Cancer is the end product of a multistep process (carcinogenesis) that occurs over many years. The term "cancer" actually refers to numerous distinct diseases characterized by abnormal cell growth and differentiation. Cancers are categorized by the organ and/or cell of origin. For example, squamous cell carcinoma of the lung arises from pulmonary epithelial tissue, whereas adenocarcinoma of the breast arises from mammary duct epithelium. The natural history of a cancer is highly dependent on the organ and cell type from which it is derived. In addition, prognosis is influenced by the stage and histologic grade of the cancer. Staging is generally designated by the TNM (tumor, nodes, metastasis) staging system, which takes into account the size of the primary tumor(T), the extent to which local lymph nodes (glands) are involved (N), and whether or not distant metastases are present (M). The histologic grade, determined by microscopic examination of the biopsy specimen, provides an objective assessment of the degree of cellular differentiation.
INCIDENCE, PREVALENCE, AND MORTALITY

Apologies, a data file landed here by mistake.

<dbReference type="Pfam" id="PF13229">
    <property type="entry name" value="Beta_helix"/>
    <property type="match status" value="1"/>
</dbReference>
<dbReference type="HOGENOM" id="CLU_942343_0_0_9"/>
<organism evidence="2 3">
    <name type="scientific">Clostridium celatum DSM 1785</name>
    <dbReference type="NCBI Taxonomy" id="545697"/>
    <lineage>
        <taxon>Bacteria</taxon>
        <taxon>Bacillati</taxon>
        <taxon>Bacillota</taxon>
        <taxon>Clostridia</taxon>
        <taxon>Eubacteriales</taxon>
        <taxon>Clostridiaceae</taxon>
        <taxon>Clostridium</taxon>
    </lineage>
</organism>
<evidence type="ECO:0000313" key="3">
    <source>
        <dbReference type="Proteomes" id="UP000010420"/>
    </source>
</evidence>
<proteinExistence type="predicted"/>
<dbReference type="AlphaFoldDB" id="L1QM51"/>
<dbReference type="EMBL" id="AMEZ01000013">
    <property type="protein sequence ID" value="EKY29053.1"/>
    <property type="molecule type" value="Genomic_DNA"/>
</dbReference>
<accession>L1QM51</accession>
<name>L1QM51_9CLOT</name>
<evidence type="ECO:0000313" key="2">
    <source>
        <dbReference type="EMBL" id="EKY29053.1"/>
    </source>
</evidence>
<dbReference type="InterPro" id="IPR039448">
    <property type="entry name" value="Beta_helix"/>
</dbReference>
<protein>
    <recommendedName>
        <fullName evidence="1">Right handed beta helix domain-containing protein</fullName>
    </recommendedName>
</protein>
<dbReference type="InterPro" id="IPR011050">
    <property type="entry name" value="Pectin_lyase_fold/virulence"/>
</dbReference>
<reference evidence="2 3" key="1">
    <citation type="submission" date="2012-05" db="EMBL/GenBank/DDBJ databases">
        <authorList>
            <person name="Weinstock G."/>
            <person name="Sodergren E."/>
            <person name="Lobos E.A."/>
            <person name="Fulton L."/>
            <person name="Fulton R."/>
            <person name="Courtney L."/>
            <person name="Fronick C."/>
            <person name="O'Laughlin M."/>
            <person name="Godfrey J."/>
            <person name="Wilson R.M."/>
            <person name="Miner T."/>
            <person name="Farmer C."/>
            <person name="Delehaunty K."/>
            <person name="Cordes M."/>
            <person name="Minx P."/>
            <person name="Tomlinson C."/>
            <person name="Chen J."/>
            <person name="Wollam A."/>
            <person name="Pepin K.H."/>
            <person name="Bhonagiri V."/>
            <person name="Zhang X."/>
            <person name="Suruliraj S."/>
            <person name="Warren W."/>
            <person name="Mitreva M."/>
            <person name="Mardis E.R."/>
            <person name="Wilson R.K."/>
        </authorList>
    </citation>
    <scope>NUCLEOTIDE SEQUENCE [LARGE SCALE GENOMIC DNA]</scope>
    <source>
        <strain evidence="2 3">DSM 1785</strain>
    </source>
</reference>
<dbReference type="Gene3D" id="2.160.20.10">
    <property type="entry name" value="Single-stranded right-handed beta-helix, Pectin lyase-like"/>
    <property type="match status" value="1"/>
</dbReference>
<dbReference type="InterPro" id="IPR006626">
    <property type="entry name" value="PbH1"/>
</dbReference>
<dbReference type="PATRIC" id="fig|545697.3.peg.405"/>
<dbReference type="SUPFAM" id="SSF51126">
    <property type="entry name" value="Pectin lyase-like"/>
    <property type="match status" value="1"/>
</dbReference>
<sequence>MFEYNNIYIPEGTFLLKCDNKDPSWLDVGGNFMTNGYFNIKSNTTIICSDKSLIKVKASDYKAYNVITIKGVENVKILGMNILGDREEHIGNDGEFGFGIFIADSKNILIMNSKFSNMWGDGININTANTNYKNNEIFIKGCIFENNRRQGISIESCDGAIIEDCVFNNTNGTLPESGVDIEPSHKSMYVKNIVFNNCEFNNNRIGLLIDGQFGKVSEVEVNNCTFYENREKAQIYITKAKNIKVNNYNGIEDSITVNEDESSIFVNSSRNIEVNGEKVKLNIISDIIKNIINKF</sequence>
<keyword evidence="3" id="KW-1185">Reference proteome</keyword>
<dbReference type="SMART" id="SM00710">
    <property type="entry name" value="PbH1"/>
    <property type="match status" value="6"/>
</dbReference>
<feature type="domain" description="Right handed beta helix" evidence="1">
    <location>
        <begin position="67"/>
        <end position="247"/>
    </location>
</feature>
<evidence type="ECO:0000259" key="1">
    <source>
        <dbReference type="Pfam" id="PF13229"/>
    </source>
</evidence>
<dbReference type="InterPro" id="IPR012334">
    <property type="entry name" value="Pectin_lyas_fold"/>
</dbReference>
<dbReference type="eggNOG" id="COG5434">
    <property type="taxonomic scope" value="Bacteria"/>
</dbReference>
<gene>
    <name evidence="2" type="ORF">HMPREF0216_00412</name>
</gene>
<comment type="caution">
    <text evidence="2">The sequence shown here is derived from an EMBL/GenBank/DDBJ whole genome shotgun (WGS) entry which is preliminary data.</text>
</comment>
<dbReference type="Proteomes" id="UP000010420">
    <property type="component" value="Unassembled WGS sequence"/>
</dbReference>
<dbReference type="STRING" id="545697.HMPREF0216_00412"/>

The worldwide burden of cancer is a major health problem, with more than 8 million new cases and 5 million deaths per year. The burden from cancer may be described in terms of incidence (number of new cases per 100,000 each year), prevalence (number of people at a given point in time with a cancer diagnosis), and mortality (number of cancer deaths). With few exceptions, cancer incidence, prevalence, and mortality rates are higher in industrialized countries (e.g., United States, European nations) than in developing countries (e.g., African nations, China). Incidence rates for specific cancers can be dramatically affected by the use of screening procedures to identify asymptomatic disease. This is illustrated by the dramatic increase in the incidence of prostate cancer that accompanied the introduction of prostate-specific antigen (PSA) screening in the late 1980s. Similarly, prevalence rates may be a poor index for comparing cancers, because they are dependent upon incidence, natural history, and treatment efficacy. For example, due to the relatively short life expectancy of individuals with pulmonary neoplasms, the prevalence of lung cancer is much lower than that of prostate cancer, despite the higher mortality rates associated with lung cancer. In addition to the impact of screening and natural history, prevalence rates increase as treatment improves, because therapeutic advances enable individuals to live longer following a cancer diagnosis.